MANHATTAN (CN) – As New Yorkers headed to the polls on Tuesday, a federal prosecutor here urged jurors to convict the former prison union chief and hedge fund founder tied to a corruption scandal that splashed City Hall.
“Greed,” Assistant U.S. Attorney Kan Min Nawaday intoned this morning at the start of closing arguments. “That’s what brought Norman Seabrook and Murray Huberfeld together.”
Seabrook, the former president of the Correction Officers’ Benevolent Association, stands accused of steering $20 million in his workers’ retirement funds to the hedge fund Platinum Partners in exchange for kickbacks.
“Dues money paid by hard-working corrections officers,” Nawaday said, emphasizing the toll on the workers.
“Dues money, to keep the lights on,” he added.
Huberfeld, who founded the hedge fund, is accused of funneling $60,000 to Seabrook via intermediary to land an institutional investor.
When the men’s trial kicked off two weeks ago, opening arguments shined a spotlight on a crucial piece of evidence — a Salvatore Ferragamo satchel — and a key witness — a disgraced power broker now cooperating with the government.
That witness, Jona Rechnitz, spent six days on the hot seat testifying for the government, describing how he passed off the bag stuffed with cash inside a vehicle near La Brouchette, a pricey kosher steakhouse in Midtown on Dec. 11, 2014.
Jurors saw surveillance video of Rechnitz carting off the handbag, which Seabrook admits to receiving from him as a gift.
Defense attorney Paul Shechtman claimed, however, that rather than cash the bag contained a batch of cigars to celebrate the upcoming Hanukkah holiday.
During trial, Rechnitz testified that he bought Seabrook the purse-size satchel to avoid disappointing the union leader for turning over less bribery money than he was expecting.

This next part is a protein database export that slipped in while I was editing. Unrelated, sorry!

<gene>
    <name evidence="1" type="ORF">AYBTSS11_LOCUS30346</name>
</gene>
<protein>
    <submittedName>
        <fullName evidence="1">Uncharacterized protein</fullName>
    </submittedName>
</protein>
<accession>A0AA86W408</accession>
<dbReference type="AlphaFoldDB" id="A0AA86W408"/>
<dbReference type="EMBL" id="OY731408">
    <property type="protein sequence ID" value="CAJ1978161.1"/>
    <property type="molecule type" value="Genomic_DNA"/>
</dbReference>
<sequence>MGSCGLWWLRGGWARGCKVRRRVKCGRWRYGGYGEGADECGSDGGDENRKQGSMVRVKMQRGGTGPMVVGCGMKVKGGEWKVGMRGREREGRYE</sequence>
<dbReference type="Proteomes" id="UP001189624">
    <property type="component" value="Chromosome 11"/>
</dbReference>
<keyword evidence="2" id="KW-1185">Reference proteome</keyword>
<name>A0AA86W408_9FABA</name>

Seabrook’s attorney Shechtman ridiculed that explanation today.
“If you believe Jona, he is shorting Norman Seabrook $40,000 to $90,000 … but, ‘you know how I can make him happy? I can buy him a man-purse!” the attorney exclaimed.
“I know I'm shorting him $90,000,” he added, holding up the bag, “but look at that.”
One of his union’s most powerful leaders, the famously fashionable Seabrook has been re-elected several times, but Shachtman quipped that Rechnitz’s present would make rank-and-file correction officer give him the boot.
“You want to guarantee you’re not going to get a seventh term,” the attorney said, slinging the small, shiny bag on his shoulder. “Wear that to the next meeting.”
Rechnitz’s tales of influence peddling extended beyond the men on trial: under the terms of his plea deal, he admitted to attempting to corrupt high-ranking NYPD officers and New York City Mayor Bill de Blasio.
Rechnitz maxed out on $4,950 in personal donations for both him and his wife.
He also bundled $100,000 in total to de Blasio’s campaign, and contributed a similar amount to state Democrats at the mayor’s urging.
Stung but legally unscathed by the testimony, the mayor is expected to coast into his second term as closing arguments wrap up Tuesday. A Quinnipiac poll last month found that de Blasio is supported by 61 percent of people likely to go to vote in today’s election.
Schechtman depicted his client Seabrook as one of many New York City leaders hoodwinked by the government’s key witness.
“Many people in this city fell for it,” he said. “People in politics.”